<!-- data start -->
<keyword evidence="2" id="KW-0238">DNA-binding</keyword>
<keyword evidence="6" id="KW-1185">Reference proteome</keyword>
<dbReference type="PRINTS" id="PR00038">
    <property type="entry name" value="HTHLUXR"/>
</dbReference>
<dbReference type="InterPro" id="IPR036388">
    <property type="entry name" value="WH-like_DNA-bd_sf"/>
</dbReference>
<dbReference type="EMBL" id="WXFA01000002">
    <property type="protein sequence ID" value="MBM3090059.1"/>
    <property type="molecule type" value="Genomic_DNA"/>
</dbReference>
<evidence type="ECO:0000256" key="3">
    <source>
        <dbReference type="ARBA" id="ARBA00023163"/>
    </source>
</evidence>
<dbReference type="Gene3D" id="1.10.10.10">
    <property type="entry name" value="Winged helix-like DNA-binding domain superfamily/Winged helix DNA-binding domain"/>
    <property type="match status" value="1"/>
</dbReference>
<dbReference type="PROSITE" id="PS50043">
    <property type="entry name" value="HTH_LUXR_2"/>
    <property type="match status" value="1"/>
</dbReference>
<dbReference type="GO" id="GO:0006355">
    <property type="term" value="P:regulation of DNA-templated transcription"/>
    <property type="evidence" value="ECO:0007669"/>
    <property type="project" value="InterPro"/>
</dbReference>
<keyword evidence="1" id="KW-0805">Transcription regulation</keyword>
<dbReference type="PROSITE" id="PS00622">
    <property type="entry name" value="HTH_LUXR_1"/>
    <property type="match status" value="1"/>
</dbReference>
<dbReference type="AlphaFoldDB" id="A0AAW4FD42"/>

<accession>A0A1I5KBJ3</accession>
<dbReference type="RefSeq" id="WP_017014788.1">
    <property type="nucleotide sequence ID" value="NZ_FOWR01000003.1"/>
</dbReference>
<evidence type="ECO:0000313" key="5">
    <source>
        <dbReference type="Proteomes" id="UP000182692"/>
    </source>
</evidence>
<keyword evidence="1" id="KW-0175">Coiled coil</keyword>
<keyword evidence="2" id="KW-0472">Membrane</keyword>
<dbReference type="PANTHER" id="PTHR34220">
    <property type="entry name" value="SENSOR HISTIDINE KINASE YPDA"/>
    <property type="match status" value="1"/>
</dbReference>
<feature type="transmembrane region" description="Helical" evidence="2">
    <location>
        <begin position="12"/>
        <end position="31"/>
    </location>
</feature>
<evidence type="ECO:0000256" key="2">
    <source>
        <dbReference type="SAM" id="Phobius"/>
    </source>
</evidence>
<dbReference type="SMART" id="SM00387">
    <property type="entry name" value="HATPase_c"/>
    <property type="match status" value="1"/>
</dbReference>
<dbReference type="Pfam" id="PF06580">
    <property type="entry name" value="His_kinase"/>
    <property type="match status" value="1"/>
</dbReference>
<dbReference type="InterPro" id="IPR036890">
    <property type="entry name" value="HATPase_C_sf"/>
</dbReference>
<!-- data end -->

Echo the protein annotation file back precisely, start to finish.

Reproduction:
<keyword evidence="2" id="KW-0238">DNA-binding</keyword>
<keyword evidence="6" id="KW-1185">Reference proteome</keyword>
<dbReference type="PRINTS" id="PR00038">
    <property type="entry name" value="HTHLUXR"/>
</dbReference>
<dbReference type="InterPro" id="IPR036388">
    <property type="entry name" value="WH-like_DNA-bd_sf"/>
</dbReference>
<dbReference type="EMBL" id="WXFA01000002">
    <property type="protein sequence ID" value="MBM3090059.1"/>
    <property type="molecule type" value="Genomic_DNA"/>
</dbReference>
<evidence type="ECO:0000256" key="3">
    <source>
        <dbReference type="ARBA" id="ARBA00023163"/>
    </source>
</evidence>
<dbReference type="Gene3D" id="1.10.10.10">
    <property type="entry name" value="Winged helix-like DNA-binding domain superfamily/Winged helix DNA-binding domain"/>
    <property type="match status" value="1"/>
</dbReference>
<dbReference type="PROSITE" id="PS50043">
    <property type="entry name" value="HTH_LUXR_2"/>
    <property type="match status" value="1"/>
</dbReference>
<dbReference type="GO" id="GO:0006355">
    <property type="term" value="P:regulation of DNA-templated transcription"/>
    <property type="evidence" value="ECO:0007669"/>
    <property type="project" value="InterPro"/>
</dbReference>
<keyword evidence="1" id="KW-0805">Transcription regulation</keyword>
<dbReference type="PROSITE" id="PS00622">
    <property type="entry name" value="HTH_LUXR_1"/>
    <property type="match status" value="1"/>
</dbReference>
<dbReference type="AlphaFoldDB" id="A0AAW4FD42"/>

<accession>A0A1I5KBJ3</accession>
<dbReference type="RefSeq" id="WP_017014788.1">
    <property type="nucleotide sequence ID" value="NZ_FOWR01000003.1"/>
</dbReference>
<evidence type="ECO:0000313" key="5">
    <source>
        <dbReference type="Proteomes" id="UP000182692"/>
    </source>
</evidence>
<keyword evidence="1" id="KW-0175">Coiled coil</keyword>
<keyword evidence="2" id="KW-0472">Membrane</keyword>
<dbReference type="PANTHER" id="PTHR34220">
    <property type="entry name" value="SENSOR HISTIDINE KINASE YPDA"/>
    <property type="match status" value="1"/>
</dbReference>
<feature type="transmembrane region" description="Helical" evidence="2">
    <location>
        <begin position="12"/>
        <end position="31"/>
    </location>
</feature>
<evidence type="ECO:0000256" key="2">
    <source>
        <dbReference type="SAM" id="Phobius"/>
    </source>
</evidence>
<dbReference type="SMART" id="SM00387">
    <property type="entry name" value="HATPase_c"/>
    <property type="match status" value="1"/>
</dbReference>
<dbReference type="Pfam" id="PF06580">
    <property type="entry name" value="His_kinase"/>
    <property type="match status" value="1"/>
</dbReference>
<dbReference type="InterPro" id="IPR036890">
    <property type="entry name" value="HATPase_C_sf"/>
</dbReference>